APPLE OF HIS EYE: Orcon's mobile service has launched with a pedestrian line-up of handsets (see below). But the company has Micro-SIMs - which will only work in an iPhone 4 or iPad 3G - on order. And until the Micro-SIMs arrive, Orcon has a service to cut any standard SIM card to fit an iPhone or iPad (Mr Bartlett poses with an iPad 3G using a trimmed-down Orcon SIM).
Such a challenge to Vodafone's official Apple carrier status is hardly unique. Telecom and 2degrees also have Micro-SIMs on order, despite having not a single device in their line-ups that support one. But this challenge comes not from a competitor, but from an MVNO within Vodafone's camp.
More, Mr Bartlett would like to actually sell Apple devices, not just the SIM cards that allow them to connect to a New Zealand network. Read more in Orcon's brazen challenge.
Stated-owned ISP Orcon has today launched its 020 mobile service.
Like other mobile virtual network operators (MVNOs), Orcon is running a rebadged version of a full-service phone company's network; in this case Vodafone's.
People can bring their own number to the network, or adopt one with Orcon’s 020 prefix.
Orcon chief executive Scott Bartlett did not agree with NBR's thesis that it was an intriguing move for the government, albeit indirectly, to enter the mobile market it is so contentiously trying to regulate in areas such as termination rates and roaming charges.
The government did not get any special heads-up about Orcon's plan to start a mobile service (which Mr Bartlett first publicly discussed almost a year ago).
The Crown only got updates twice a year from Kordia's chairman, Mr Bartlett said.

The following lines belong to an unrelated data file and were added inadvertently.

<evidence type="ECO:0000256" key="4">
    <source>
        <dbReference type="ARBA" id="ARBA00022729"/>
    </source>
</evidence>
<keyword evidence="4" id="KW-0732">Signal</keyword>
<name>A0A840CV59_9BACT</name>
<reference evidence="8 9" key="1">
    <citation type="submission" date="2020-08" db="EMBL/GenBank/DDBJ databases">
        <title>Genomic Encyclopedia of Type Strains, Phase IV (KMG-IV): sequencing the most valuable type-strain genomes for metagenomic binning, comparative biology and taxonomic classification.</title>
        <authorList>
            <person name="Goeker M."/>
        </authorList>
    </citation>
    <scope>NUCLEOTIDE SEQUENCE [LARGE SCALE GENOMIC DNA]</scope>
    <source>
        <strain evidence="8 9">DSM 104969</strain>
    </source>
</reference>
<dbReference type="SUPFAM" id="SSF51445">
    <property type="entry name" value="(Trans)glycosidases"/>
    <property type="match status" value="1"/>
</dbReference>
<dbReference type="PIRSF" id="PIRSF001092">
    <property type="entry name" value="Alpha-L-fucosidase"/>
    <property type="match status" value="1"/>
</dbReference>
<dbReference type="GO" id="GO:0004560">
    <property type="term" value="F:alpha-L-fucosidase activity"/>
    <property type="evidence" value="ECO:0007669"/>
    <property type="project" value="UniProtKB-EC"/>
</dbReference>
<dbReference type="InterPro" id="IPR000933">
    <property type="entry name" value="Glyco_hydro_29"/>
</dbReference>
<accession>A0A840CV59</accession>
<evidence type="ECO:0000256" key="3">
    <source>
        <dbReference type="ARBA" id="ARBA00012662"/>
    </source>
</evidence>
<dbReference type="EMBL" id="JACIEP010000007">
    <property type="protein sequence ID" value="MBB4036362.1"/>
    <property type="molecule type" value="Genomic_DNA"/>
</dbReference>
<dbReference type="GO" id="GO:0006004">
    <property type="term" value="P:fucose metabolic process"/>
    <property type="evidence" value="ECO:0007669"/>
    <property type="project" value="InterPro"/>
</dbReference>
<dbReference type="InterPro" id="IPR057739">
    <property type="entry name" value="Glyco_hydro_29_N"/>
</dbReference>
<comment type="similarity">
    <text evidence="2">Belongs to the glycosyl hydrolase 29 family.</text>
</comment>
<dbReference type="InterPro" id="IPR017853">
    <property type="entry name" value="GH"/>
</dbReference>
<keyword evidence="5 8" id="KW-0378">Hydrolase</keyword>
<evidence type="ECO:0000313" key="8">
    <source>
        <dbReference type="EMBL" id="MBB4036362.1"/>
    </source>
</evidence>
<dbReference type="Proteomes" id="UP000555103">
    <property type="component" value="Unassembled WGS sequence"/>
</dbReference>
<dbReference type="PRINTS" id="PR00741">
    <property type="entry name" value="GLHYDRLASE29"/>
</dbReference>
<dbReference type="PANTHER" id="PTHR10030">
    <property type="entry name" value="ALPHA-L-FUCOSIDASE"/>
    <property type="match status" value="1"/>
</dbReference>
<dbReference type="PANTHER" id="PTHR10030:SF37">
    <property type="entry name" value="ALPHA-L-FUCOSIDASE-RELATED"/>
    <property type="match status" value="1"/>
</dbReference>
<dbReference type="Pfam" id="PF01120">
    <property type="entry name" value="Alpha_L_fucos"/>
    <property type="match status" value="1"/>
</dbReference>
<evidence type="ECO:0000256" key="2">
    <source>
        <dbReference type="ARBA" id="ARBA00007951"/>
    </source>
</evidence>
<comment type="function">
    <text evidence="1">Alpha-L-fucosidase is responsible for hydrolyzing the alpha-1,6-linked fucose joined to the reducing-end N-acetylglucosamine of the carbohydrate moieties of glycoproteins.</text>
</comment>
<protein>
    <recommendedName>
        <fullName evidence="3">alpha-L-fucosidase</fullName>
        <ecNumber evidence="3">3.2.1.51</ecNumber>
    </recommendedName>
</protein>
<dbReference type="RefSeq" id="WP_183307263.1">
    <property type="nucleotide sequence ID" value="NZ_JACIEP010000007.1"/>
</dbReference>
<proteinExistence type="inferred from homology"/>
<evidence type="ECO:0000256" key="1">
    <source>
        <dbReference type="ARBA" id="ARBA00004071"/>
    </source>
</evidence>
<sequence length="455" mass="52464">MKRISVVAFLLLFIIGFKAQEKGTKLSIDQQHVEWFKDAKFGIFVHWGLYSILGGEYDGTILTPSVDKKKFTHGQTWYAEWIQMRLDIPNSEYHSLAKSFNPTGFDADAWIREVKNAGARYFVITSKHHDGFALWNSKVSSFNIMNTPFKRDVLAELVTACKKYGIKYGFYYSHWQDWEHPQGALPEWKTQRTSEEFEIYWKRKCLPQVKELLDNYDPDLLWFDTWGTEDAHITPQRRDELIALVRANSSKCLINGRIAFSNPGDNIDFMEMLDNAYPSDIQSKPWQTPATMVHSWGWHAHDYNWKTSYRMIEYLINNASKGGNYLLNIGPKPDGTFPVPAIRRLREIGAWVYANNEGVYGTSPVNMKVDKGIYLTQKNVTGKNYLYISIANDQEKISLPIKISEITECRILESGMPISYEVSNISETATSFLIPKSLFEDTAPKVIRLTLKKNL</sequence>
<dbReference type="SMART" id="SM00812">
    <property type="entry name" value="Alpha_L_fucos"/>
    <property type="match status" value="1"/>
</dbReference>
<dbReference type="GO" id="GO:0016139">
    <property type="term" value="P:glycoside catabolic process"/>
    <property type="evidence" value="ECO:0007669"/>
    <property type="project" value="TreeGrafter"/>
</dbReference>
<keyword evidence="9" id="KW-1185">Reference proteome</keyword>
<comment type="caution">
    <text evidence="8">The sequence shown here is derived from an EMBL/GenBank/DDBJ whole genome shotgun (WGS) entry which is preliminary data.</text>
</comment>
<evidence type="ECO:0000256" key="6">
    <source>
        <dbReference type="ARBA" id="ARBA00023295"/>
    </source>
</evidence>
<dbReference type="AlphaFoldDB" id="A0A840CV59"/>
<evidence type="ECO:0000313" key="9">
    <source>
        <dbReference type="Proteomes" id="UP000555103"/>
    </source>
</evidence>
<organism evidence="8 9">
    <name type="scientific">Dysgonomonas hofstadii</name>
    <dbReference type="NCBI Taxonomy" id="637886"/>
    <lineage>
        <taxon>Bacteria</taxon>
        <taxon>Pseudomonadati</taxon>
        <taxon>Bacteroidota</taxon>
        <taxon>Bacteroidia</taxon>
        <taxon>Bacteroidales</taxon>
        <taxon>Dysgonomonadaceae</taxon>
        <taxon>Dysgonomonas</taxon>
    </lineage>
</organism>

Has the 12-month delay in launching Orcon's mobile service been due to the government wanting to get the MTR controversy more-or-less settled first?
The notion is ridiculous, Mr Bartlett said. "That would be really stretching the rubber band".
It’s tricky to stand out in the increasingly crowded MVNO field (those taking Vodafone’s wholesale service now include TelstraClear, CallPlus/Slingshot, Compass Communications and Black+White; Telecom, which initially alienated MVNOs by blocking access to XT, has one live: business specialist Digital Island).
Orcon’s is that you don’t have to have a contract, or pre-pay up front.
A basic “Purple” plan costs $0.69 a minute for voice calls. Pay-as-you-go txts cost 20 cents each.
Mr Bartlett said that pay-as-you-go would suit anyone who didn’t want to be tied down - but also “non-human” connections to the internet, such as a smart parking meter or taxi dispatch units.
If you do want to go on-plan, 60-minute, 120-minute, 180-minute monthly options are available at $29.95 (50 cents a minute), $49.95 (42 cents a minute) and $69.95 (38 cents a minute) respectively. And it costs $11.95 to send a block of 500 txts.
Mobile data on a phone costs $1 a day for 10MB, with a stiff 50 cents per megabyte ($500 per GB after that), although there is the choice to buy a 1GB add-on for $49.
Mobile data on device costs $29.95 for 500MB; $49.95 for 2GB or $69.95 for 4GB (again there’s the 50 cents per MB penalty if you bust your cap and don’t buy another block of data).
Rebates for Orcon customers
Those are not the cheapest rates on the market.
Mr Bartlett said his Orcon would instead compete by focusing on service, and by targeting customers who used a lot of data.
And for those who are also customers of Orcon’s ISP service, there will be a one-off rebate of $60 to $120 for signing up to a mobile plan.
Orcon’s arch-rival, CallPlus/Slingshot, offers on-going discounts for those who subscribe to both its mobile and landline plans.
Mr Bartlett said Orcon would do the same, but in a few months time. For now, it did not want to complicate its launch.
Androids on the way
As with any Vodafone MVNO, customers can bring any device compatible with Vodafone’s 3G/2G network with them.
Mr Bartlett said he wanted to distinguish Orcon’s 020 service with a series of unique devices.
For now, there’s one, the HTC Mini (looking slightly creaky; it runs Windows 6.5).
Also in the limited line-up: two workhorse Nokia phones (the $60 5030 and the $199 2730), and Nokia’s $699 E71 (again a little creaky; Telecom and Vodafone are selling the newer E72).
An HSPA+ data stick is also offered for $199, or for $5 a month rent.
The Orcon boss promises a range of more alluring, Orcon-unique devices, including “a lot of Androids”.
But so far there are no specifics, and no time-table.
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